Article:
“That’s Bonnie Nick’s old shop. Nick’s-And-Nack’s. Gone now. She used to live up top.”
“Oh, that sucks. I’m not sure if I remember it.”
His father just nodded and focused back on the road. They drove a few more miles in silence before Danny said, “So, where are we fishing tomorrow? The lake? Man, I haven’t been over there in–”
“We can’t fish there anymore. The lake, it isn’t …”
Danny’s father shifted a little in his seat and cleared his throat. “Listen, things have changed a lot around here since the last time you visited. With property, I mean. With rules.”
“Rules? What do you mean?”
“It’s just a lot of stuff. Just have to be a little more … a little more careful with how we do things. But don’t worry, I’ve got a plan. We’ll be fine.”
Danny didn’t push the issue further, but he hoped that they could talk more candidly later. Something was wrong with his father today; even after Danny’s mother died, he had remained adept at being positive, affable, a dependable source of energy. Awkward silences and nervous jitters were very out of character.
He forced a new conversation about which fish were in season and what bait reigned supreme right now. This got his father to perk up for a few miles, but soon the tension was back. They sat quietly until they reached a four-way intersection, and Danny’s father gestured to a store by the road. “See that over there? That’s … what I’m talking about. That’s the new big thing around these parts. The Dollar Dinosaur.”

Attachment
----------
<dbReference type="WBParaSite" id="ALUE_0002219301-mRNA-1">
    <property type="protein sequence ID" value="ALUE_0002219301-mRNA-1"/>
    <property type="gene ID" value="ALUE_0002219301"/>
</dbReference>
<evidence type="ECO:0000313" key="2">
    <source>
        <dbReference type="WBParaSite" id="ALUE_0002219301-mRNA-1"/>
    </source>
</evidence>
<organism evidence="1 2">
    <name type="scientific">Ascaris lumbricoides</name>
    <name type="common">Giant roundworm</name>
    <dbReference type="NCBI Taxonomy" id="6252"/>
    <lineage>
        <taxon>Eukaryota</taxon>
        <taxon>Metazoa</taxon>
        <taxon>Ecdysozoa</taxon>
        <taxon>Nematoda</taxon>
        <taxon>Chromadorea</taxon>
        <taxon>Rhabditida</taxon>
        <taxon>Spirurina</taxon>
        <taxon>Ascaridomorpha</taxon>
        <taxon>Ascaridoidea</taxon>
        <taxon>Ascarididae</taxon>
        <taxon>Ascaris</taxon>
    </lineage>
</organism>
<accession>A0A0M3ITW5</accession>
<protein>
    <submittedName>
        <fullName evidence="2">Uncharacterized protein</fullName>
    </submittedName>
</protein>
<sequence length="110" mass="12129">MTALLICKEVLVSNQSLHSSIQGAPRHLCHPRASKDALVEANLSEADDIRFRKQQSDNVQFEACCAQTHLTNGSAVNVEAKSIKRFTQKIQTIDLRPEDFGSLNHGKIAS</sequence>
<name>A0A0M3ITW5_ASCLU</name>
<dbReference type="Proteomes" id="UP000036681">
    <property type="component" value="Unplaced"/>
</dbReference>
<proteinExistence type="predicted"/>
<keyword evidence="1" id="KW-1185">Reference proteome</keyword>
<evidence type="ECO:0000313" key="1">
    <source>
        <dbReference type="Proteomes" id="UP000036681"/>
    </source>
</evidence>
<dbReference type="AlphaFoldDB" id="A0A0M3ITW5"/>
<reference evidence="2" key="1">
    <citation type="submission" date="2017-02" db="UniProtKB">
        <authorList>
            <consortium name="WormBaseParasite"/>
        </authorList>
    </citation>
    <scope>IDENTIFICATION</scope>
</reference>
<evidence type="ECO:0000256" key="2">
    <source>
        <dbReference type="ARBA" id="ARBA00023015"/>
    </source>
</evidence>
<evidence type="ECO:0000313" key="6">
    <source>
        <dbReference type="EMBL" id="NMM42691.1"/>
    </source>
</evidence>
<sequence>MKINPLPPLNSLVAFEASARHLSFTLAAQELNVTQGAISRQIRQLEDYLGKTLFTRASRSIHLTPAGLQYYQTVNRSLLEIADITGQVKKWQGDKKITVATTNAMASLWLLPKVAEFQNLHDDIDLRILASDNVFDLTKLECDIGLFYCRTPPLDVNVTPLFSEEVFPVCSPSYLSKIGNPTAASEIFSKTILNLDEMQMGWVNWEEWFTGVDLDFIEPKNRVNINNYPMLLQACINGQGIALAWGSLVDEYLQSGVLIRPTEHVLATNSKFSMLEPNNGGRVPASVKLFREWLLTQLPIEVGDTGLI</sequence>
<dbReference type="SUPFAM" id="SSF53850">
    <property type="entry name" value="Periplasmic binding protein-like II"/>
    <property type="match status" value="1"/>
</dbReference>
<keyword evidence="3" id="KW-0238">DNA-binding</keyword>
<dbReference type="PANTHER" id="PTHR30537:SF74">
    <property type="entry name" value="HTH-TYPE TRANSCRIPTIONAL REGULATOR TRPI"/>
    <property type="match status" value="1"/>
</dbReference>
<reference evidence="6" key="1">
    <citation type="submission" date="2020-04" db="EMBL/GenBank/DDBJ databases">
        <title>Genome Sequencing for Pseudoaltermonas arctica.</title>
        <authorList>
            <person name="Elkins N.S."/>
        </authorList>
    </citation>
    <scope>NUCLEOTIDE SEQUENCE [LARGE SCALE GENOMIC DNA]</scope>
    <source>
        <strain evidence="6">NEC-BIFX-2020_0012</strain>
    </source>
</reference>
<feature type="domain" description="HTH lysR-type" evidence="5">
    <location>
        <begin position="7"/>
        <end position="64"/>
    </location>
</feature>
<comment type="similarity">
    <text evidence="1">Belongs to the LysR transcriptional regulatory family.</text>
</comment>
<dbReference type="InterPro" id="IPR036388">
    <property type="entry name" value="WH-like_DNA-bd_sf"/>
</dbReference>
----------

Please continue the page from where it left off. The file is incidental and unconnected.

“The what?” Danny leaned out the window and squinted at the small orange store. There was a large sign out front that read, “Dollar Dinosaur: The Only Store Yer Gonna Need!” It featured an animated pipe-smoking triceratops mascot with a shirt that said, “Tarnation the Triceratops.”
Danny scoffed. “That’s weird.”
“Those things are everywhere now,” his father said. “We keep driving and you’ll see it. A lot of the stores from the old days, the ones you’d remember from when you were a kid, they’re Dinosaurs now. Sometimes you’ll swear you saw three in five miles. And here’s the kicker: no one even works in them. It’s a bunch of screens; that’s it.”
They drove through the intersection, and sure enough, they soon passed two more Dollar Dinosaurs. One of them had replaced an ice cream shop Danny used to frequent in high school.